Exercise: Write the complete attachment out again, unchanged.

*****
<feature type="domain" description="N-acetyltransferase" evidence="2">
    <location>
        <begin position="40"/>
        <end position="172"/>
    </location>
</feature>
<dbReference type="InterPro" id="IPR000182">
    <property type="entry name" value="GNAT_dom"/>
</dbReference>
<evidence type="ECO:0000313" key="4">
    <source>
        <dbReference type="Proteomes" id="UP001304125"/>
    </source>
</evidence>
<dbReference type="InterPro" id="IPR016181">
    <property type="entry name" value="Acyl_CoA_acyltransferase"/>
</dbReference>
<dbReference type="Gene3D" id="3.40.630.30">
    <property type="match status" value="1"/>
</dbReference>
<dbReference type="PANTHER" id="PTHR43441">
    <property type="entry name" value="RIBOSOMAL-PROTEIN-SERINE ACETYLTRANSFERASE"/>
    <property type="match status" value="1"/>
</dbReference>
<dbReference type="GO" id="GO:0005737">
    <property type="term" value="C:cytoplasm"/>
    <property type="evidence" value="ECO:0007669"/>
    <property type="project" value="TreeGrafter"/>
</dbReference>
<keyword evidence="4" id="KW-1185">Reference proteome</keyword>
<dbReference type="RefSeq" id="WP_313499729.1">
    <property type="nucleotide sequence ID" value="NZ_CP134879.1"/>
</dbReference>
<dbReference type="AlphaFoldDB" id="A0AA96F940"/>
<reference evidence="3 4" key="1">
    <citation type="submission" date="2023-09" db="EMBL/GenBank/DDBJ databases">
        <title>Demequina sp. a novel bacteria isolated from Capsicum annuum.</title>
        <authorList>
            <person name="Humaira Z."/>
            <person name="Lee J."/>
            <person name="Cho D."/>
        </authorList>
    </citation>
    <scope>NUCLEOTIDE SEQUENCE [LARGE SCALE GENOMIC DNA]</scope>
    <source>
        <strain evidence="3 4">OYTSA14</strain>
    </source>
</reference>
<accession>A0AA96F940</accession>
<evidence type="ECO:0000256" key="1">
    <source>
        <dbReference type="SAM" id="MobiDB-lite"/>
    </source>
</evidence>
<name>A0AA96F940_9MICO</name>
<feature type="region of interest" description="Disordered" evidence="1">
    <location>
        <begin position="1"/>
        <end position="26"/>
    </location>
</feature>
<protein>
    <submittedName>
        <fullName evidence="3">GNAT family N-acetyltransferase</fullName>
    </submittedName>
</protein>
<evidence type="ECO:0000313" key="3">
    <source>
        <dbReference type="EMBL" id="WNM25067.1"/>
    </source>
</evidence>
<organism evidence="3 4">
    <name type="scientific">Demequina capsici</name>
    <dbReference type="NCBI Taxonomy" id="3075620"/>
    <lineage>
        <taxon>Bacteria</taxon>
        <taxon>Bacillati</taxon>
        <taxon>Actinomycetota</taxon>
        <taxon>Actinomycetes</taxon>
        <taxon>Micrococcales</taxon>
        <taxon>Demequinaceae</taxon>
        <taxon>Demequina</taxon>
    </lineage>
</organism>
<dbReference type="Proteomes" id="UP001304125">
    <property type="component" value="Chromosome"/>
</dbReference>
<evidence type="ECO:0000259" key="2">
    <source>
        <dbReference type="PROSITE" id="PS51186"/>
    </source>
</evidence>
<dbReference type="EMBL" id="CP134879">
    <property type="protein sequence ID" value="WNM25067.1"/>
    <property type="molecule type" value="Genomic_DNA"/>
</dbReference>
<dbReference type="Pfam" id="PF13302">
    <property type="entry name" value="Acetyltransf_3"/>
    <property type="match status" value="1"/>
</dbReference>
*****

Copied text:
<feature type="domain" description="N-acetyltransferase" evidence="2">
    <location>
        <begin position="40"/>
        <end position="172"/>
    </location>
</feature>
<dbReference type="InterPro" id="IPR000182">
    <property type="entry name" value="GNAT_dom"/>
</dbReference>
<evidence type="ECO:0000313" key="4">
    <source>
        <dbReference type="Proteomes" id="UP001304125"/>
    </source>
</evidence>
<dbReference type="InterPro" id="IPR016181">
    <property type="entry name" value="Acyl_CoA_acyltransferase"/>
</dbReference>
<dbReference type="Gene3D" id="3.40.630.30">
    <property type="match status" value="1"/>
</dbReference>
<dbReference type="PANTHER" id="PTHR43441">
    <property type="entry name" value="RIBOSOMAL-PROTEIN-SERINE ACETYLTRANSFERASE"/>
    <property type="match status" value="1"/>
</dbReference>
<dbReference type="GO" id="GO:0005737">
    <property type="term" value="C:cytoplasm"/>
    <property type="evidence" value="ECO:0007669"/>
    <property type="project" value="TreeGrafter"/>
</dbReference>
<keyword evidence="4" id="KW-1185">Reference proteome</keyword>
<dbReference type="RefSeq" id="WP_313499729.1">
    <property type="nucleotide sequence ID" value="NZ_CP134879.1"/>
</dbReference>
<dbReference type="AlphaFoldDB" id="A0AA96F940"/>
<reference evidence="3 4" key="1">
    <citation type="submission" date="2023-09" db="EMBL/GenBank/DDBJ databases">
        <title>Demequina sp. a novel bacteria isolated from Capsicum annuum.</title>
        <authorList>
            <person name="Humaira Z."/>
            <person name="Lee J."/>
            <person name="Cho D."/>
        </authorList>
    </citation>
    <scope>NUCLEOTIDE SEQUENCE [LARGE SCALE GENOMIC DNA]</scope>
    <source>
        <strain evidence="3 4">OYTSA14</strain>
    </source>
</reference>
<accession>A0AA96F940</accession>
<evidence type="ECO:0000256" key="1">
    <source>
        <dbReference type="SAM" id="MobiDB-lite"/>
    </source>
</evidence>
<name>A0AA96F940_9MICO</name>
<feature type="region of interest" description="Disordered" evidence="1">
    <location>
        <begin position="1"/>
        <end position="26"/>
    </location>
</feature>
<protein>
    <submittedName>
        <fullName evidence="3">GNAT family N-acetyltransferase</fullName>
    </submittedName>
</protein>
<evidence type="ECO:0000313" key="3">
    <source>
        <dbReference type="EMBL" id="WNM25067.1"/>
    </source>
</evidence>
<organism evidence="3 4">
    <name type="scientific">Demequina capsici</name>
    <dbReference type="NCBI Taxonomy" id="3075620"/>
    <lineage>
        <taxon>Bacteria</taxon>
        <taxon>Bacillati</taxon>
        <taxon>Actinomycetota</taxon>
        <taxon>Actinomycetes</taxon>
        <taxon>Micrococcales</taxon>
        <taxon>Demequinaceae</taxon>
        <taxon>Demequina</taxon>
    </lineage>
</organism>
<dbReference type="Proteomes" id="UP001304125">
    <property type="component" value="Chromosome"/>
</dbReference>
<evidence type="ECO:0000259" key="2">
    <source>
        <dbReference type="PROSITE" id="PS51186"/>
    </source>
</evidence>
<dbReference type="EMBL" id="CP134879">
    <property type="protein sequence ID" value="WNM25067.1"/>
    <property type="molecule type" value="Genomic_DNA"/>
</dbReference>
<dbReference type="Pfam" id="PF13302">
    <property type="entry name" value="Acetyltransf_3"/>
    <property type="match status" value="1"/>
</dbReference>